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Phylogeny of major lineages of suboscines (Passeriformes) analysed by nuclear DNA sequence data
Stockholm University, Faculty of Science, Department of Zoology.
Stockholm University, Faculty of Science, Department of Zoology.
U.S. Armed Forces DNA Identification Laboratory, Armed Forces Institute for Pathology.
Department of Vertebrate Zoology, Swedish Museum of Natural History.
2001 (English)In: Journal of avian biology, ISSN 1600-048X, Vol. 32, no 1, 15-25 p.Article in journal (Refereed) Published
Abstract [en]

Phylogenetic relationships among major groups of passeriform birds were studied by analyses of nucleotide sequence data from two nuclear genes, c-myc and RAG-1. The results corroborated both the monophyly of the order Passeriformes, and the major dichotomy into oscine and suboscine passerines previously suggested based on syringeal morphology and DNA-DNA hybridizations. The representatives of the Old World suboscines (families Eurylaimidae, Philepittidae and Pittidae) formed a monophyletic clade. The New World suboscines clustered into two clades. The first contained Conopophaga (Conopophagidae), Furnarius (Furnariidae), Lepidocolaptes (Dendrocolaptidae), Thamnophilus (Formicariidae), and Rhinocrypta (Rhinocryptidae). Previously, the monophyly of this group has been inferred from their possession of a unique, "tracheophone" syrinx, and from DNA-DNA hybridisation data. The second clade of New World suboscines includes Gubernetes and Muscivora (Tyrannidae), Phytotoma (Phytotomidae), Tityra (Cotingidae) and Pipra (Pipridae). This group of families have been considered monophyletic based on morphology (although ambiguously) and DNA-DNA hybridisation. The sister group relationship of Tityra and Phytotoma supports the previously supposed cotingid affinity of Phytotoma. Nuclear DNA data also unambiguously group the lyrebirds Menura with the oscines.

The presented results from the analysis of nuclear DNA agree well with morphology and DNA-DNA hybridisation data. The precise age of the divergences studied herein are unknown but based on interpretations of the fossil record of passerine birds many of them might date back to the early Tertiary. The agreement between data from the nuclear DNA and other sources, along with the fact that neither of the studied genes showed sign of saturation, indicate the great potential of these two nuclear genes to resolve very old divergences in birds.

Place, publisher, year, edition, pages
Blackwell , 2001. Vol. 32, no 1, 15-25 p.
National Category
Biological Sciences
Research subject
Zoology
Identifiers
URN: urn:nbn:se:su:diva-23262DOI: 10.1034/j.1600-048X.2001.320103.xOAI: oai:DiVA.org:su-23262DiVA: diva2:190973
Note
Part of urn:nbn:se:su:diva-209Available from: 2004-08-25 Created: 2004-08-25 Last updated: 2010-01-07Bibliographically approved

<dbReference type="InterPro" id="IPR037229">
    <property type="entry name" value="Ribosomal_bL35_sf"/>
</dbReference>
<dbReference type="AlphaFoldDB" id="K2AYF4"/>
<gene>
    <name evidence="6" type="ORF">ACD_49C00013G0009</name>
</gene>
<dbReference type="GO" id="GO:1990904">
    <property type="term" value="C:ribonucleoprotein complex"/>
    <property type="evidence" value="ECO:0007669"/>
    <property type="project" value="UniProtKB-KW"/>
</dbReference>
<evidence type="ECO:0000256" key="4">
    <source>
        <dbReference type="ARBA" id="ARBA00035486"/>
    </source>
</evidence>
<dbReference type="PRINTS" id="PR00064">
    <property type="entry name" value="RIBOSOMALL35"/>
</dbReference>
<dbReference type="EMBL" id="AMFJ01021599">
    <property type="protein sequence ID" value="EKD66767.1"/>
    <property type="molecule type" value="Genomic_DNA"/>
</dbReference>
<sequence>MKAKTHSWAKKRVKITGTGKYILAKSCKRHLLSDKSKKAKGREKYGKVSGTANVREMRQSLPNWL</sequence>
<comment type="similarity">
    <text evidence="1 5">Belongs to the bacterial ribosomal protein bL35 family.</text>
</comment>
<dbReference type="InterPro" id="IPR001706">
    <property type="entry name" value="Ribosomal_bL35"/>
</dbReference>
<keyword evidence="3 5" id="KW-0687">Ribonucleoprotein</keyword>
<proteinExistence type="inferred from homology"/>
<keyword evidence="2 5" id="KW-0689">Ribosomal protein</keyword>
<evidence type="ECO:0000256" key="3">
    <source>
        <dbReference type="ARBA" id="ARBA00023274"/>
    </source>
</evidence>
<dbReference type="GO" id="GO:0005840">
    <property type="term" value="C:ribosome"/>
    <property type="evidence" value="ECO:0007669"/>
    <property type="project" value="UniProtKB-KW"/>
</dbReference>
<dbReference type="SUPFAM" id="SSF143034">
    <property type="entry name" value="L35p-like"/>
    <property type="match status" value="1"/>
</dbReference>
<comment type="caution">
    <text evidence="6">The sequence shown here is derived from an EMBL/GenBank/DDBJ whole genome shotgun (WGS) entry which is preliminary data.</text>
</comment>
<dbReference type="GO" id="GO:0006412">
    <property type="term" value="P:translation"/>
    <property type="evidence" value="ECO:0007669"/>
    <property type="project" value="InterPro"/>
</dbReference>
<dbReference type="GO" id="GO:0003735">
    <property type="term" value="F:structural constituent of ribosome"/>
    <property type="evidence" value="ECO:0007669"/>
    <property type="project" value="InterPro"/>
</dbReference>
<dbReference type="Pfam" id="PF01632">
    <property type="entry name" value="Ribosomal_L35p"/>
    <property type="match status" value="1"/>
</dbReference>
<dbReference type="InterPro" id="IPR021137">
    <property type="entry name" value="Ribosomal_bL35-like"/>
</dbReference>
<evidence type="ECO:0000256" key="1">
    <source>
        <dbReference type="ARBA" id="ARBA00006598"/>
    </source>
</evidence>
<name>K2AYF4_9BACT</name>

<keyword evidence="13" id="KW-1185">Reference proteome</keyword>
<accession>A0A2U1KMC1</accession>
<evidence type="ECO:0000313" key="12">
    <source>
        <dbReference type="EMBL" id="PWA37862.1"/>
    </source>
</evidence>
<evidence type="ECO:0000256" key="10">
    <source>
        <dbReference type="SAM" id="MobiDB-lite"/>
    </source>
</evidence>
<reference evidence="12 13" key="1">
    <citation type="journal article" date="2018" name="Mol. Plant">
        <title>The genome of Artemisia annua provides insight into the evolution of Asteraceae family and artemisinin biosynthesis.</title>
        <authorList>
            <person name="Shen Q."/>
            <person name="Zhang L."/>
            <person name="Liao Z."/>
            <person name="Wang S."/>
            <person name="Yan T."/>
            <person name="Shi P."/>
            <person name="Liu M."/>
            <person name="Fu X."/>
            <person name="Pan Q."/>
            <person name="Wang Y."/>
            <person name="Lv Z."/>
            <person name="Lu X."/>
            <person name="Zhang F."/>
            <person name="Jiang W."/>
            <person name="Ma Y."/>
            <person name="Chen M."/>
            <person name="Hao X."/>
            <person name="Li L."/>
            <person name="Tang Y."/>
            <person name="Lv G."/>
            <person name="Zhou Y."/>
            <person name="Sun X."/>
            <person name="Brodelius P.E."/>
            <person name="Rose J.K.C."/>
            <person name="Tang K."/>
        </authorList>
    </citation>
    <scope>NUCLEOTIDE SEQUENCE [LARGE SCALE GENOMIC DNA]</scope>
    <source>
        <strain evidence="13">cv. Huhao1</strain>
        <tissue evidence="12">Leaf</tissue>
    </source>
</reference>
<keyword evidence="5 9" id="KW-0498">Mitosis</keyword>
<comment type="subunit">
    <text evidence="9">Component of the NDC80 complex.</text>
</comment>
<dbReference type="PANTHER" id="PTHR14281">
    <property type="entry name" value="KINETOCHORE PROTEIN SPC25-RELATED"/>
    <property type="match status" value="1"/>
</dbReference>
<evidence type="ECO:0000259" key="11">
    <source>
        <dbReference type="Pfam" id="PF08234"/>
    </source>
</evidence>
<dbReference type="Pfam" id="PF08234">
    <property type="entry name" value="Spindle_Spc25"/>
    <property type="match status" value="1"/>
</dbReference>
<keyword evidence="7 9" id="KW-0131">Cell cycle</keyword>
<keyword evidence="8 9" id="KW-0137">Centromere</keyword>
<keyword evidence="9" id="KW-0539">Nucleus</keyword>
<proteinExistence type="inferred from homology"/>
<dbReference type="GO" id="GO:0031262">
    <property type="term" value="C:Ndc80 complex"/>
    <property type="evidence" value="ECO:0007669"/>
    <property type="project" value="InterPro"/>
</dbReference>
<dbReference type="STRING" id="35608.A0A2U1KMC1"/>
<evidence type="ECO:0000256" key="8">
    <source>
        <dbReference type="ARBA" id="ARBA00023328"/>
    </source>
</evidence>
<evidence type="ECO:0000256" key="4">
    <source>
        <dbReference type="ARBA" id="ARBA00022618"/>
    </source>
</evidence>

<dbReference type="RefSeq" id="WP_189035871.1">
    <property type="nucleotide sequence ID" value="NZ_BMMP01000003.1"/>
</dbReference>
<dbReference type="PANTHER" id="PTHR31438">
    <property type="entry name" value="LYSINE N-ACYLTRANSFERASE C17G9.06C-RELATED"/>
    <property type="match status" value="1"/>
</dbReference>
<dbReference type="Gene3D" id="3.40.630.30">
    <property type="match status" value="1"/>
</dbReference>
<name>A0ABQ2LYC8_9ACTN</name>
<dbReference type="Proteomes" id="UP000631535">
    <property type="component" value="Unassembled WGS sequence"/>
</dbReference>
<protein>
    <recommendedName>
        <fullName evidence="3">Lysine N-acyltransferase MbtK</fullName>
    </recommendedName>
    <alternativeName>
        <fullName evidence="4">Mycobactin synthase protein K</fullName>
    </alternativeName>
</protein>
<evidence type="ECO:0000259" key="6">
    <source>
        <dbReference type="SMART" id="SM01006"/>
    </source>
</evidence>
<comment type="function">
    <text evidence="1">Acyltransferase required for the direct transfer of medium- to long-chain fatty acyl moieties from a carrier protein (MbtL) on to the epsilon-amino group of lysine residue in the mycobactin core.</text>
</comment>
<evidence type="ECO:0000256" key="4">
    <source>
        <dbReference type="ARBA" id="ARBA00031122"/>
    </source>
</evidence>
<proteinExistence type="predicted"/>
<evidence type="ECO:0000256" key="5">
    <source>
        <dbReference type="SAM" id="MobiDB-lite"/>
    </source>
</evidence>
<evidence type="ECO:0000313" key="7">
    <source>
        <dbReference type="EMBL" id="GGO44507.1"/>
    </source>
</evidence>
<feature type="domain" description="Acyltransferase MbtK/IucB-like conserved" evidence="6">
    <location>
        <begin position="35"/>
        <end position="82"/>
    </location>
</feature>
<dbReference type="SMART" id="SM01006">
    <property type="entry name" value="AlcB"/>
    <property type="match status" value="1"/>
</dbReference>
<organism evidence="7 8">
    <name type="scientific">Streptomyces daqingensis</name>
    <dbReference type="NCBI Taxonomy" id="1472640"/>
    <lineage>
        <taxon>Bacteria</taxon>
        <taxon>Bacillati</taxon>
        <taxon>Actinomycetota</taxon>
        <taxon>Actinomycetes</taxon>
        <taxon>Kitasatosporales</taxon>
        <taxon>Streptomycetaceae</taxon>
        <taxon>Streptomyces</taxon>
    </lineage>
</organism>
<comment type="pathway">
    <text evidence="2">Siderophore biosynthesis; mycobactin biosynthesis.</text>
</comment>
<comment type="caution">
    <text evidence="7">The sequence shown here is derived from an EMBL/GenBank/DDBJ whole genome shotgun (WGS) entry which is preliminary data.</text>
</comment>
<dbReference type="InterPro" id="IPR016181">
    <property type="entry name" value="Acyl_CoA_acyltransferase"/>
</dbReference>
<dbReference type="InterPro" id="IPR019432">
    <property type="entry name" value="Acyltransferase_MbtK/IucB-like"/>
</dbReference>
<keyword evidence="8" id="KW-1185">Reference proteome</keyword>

In thesis
1. Molecular systematics of the antbird-ovenbird complex (Aves: Furnariida)
Open this publication in new window or tab >>Molecular systematics of the antbird-ovenbird complex (Aves: Furnariida)
2004 (English)Doctoral thesis, comprehensive summary (Other academic)
Abstract [en]

This thesis concerns the phylogenetic relationships among suboscine birds with special emphasis on the antbird-ovenbird complex (Aves: Furnariida). The principal aim is to produce a framework for future systematic and comparative studies of suboscines by generating robust phylogenetic hypotheses from DNA-sequence data. Several gene regions, mostly from the nuclear genome, are used in order to get genetically independent estimates of phylogenetic relationships. The study is pioneering in the extensive use of nuclear DNA sequences to resolve passerine relationships.

The phylogenetic hypotheses are overall well supported by high nodal support values, and there is an overall good phylogenetic agreement between the different gene regions used. Several existing hypotheses about deeper relationships among New World suboscines based on morphology and DNA-DNA hybridisations are corroborated. In addition, novel hypotheses of relationships within the antbird-ovenbird complex are generated, e.g., a non-monophyletic origin of the ground antbirds, a basal position of the genus Sclerurus in relation to woodcreepers and core-ovenbirds, and a basal position of the genera Terenura, Myrmornis, Pygiptila and Thamnistes in relation to other typical antbirds.

Based on the results the current knowledge of systematic relationships among suboscines in general, and within the antbird-ovenbird complex in particular, are summarised and discussed. The thesis also includes discussions of recent methodological developments in avian molecular systematics, the use of morphological characters in phylogenetic reconstruction, and the problem of phylogenetic incongruence between data sets.

Place, publisher, year, edition, pages
Stockholm: Zoologiska institutionen, 2004. 22 p.
Keyword
systematics phylogeny DNA antbird ovenbird
National Category
Biological Sciences
Identifiers
urn:nbn:se:su:diva-209 (URN)91-7265-937-8 (ISBN)
Public defence
2004-09-15, filmsalen, Naturhistoriska riksmuseet, Frescativägen 40, Stockholm, 10:00
Opponent
Supervisors
Available from: 2004-08-25 Created: 2004-08-25Bibliographically approved

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